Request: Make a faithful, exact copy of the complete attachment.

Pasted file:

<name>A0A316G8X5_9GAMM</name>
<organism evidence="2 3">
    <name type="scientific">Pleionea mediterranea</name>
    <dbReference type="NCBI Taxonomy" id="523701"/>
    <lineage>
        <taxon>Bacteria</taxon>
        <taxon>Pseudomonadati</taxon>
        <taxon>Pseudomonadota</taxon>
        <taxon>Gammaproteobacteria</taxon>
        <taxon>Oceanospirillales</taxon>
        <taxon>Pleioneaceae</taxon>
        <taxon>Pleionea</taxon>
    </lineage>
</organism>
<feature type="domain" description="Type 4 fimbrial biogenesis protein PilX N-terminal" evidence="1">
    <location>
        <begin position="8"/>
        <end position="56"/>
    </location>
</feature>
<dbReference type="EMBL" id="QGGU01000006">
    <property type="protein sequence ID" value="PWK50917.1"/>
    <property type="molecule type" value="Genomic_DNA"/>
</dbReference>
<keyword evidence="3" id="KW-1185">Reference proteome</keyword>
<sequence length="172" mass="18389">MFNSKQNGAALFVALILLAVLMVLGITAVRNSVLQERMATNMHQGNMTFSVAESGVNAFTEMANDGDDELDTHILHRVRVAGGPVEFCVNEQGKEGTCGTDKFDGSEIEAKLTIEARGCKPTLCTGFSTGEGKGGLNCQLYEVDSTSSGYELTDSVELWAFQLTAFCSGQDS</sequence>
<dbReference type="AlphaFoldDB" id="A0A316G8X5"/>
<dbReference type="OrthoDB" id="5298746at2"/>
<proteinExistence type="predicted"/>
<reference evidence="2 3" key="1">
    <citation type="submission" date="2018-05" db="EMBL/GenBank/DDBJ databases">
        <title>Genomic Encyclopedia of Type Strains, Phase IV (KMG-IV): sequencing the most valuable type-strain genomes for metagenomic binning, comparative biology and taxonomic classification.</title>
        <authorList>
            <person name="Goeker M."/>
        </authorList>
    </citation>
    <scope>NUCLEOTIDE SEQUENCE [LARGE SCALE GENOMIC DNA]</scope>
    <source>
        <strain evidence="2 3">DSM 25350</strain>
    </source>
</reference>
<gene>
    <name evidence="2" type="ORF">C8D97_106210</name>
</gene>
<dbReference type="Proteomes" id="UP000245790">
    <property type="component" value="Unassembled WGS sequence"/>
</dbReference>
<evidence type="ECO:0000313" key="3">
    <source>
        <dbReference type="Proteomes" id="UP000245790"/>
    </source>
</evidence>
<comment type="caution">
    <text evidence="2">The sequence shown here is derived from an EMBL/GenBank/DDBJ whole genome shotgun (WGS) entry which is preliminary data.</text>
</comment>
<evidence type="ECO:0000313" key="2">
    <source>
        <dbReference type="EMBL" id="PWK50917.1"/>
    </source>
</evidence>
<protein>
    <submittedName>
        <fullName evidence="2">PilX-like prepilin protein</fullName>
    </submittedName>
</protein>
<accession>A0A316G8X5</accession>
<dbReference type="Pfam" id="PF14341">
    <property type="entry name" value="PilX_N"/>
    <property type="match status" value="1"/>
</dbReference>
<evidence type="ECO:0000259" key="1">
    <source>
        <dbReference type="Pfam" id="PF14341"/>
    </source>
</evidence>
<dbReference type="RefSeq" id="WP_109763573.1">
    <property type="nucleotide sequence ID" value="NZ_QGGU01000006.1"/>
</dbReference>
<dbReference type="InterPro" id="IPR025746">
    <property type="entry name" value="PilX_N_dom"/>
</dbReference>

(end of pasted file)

<name>A0A316G8X5_9GAMM</name>
<organism evidence="2 3">
    <name type="scientific">Pleionea mediterranea</name>
    <dbReference type="NCBI Taxonomy" id="523701"/>
    <lineage>
        <taxon>Bacteria</taxon>
        <taxon>Pseudomonadati</taxon>
        <taxon>Pseudomonadota</taxon>
        <taxon>Gammaproteobacteria</taxon>
        <taxon>Oceanospirillales</taxon>
        <taxon>Pleioneaceae</taxon>
        <taxon>Pleionea</taxon>
    </lineage>
</organism>
<feature type="domain" description="Type 4 fimbrial biogenesis protein PilX N-terminal" evidence="1">
    <location>
        <begin position="8"/>
        <end position="56"/>
    </location>
</feature>
<dbReference type="EMBL" id="QGGU01000006">
    <property type="protein sequence ID" value="PWK50917.1"/>
    <property type="molecule type" value="Genomic_DNA"/>
</dbReference>
<keyword evidence="3" id="KW-1185">Reference proteome</keyword>
<sequence length="172" mass="18389">MFNSKQNGAALFVALILLAVLMVLGITAVRNSVLQERMATNMHQGNMTFSVAESGVNAFTEMANDGDDELDTHILHRVRVAGGPVEFCVNEQGKEGTCGTDKFDGSEIEAKLTIEARGCKPTLCTGFSTGEGKGGLNCQLYEVDSTSSGYELTDSVELWAFQLTAFCSGQDS</sequence>
<dbReference type="AlphaFoldDB" id="A0A316G8X5"/>
<dbReference type="OrthoDB" id="5298746at2"/>
<proteinExistence type="predicted"/>
<reference evidence="2 3" key="1">
    <citation type="submission" date="2018-05" db="EMBL/GenBank/DDBJ databases">
        <title>Genomic Encyclopedia of Type Strains, Phase IV (KMG-IV): sequencing the most valuable type-strain genomes for metagenomic binning, comparative biology and taxonomic classification.</title>
        <authorList>
            <person name="Goeker M."/>
        </authorList>
    </citation>
    <scope>NUCLEOTIDE SEQUENCE [LARGE SCALE GENOMIC DNA]</scope>
    <source>
        <strain evidence="2 3">DSM 25350</strain>
    </source>
</reference>
<gene>
    <name evidence="2" type="ORF">C8D97_106210</name>
</gene>
<dbReference type="Proteomes" id="UP000245790">
    <property type="component" value="Unassembled WGS sequence"/>
</dbReference>
<evidence type="ECO:0000313" key="3">
    <source>
        <dbReference type="Proteomes" id="UP000245790"/>
    </source>
</evidence>
<comment type="caution">
    <text evidence="2">The sequence shown here is derived from an EMBL/GenBank/DDBJ whole genome shotgun (WGS) entry which is preliminary data.</text>
</comment>
<evidence type="ECO:0000313" key="2">
    <source>
        <dbReference type="EMBL" id="PWK50917.1"/>
    </source>
</evidence>
<protein>
    <submittedName>
        <fullName evidence="2">PilX-like prepilin protein</fullName>
    </submittedName>
</protein>
<accession>A0A316G8X5</accession>
<dbReference type="Pfam" id="PF14341">
    <property type="entry name" value="PilX_N"/>
    <property type="match status" value="1"/>
</dbReference>
<evidence type="ECO:0000259" key="1">
    <source>
        <dbReference type="Pfam" id="PF14341"/>
    </source>
</evidence>
<dbReference type="RefSeq" id="WP_109763573.1">
    <property type="nucleotide sequence ID" value="NZ_QGGU01000006.1"/>
</dbReference>
<dbReference type="InterPro" id="IPR025746">
    <property type="entry name" value="PilX_N_dom"/>
</dbReference>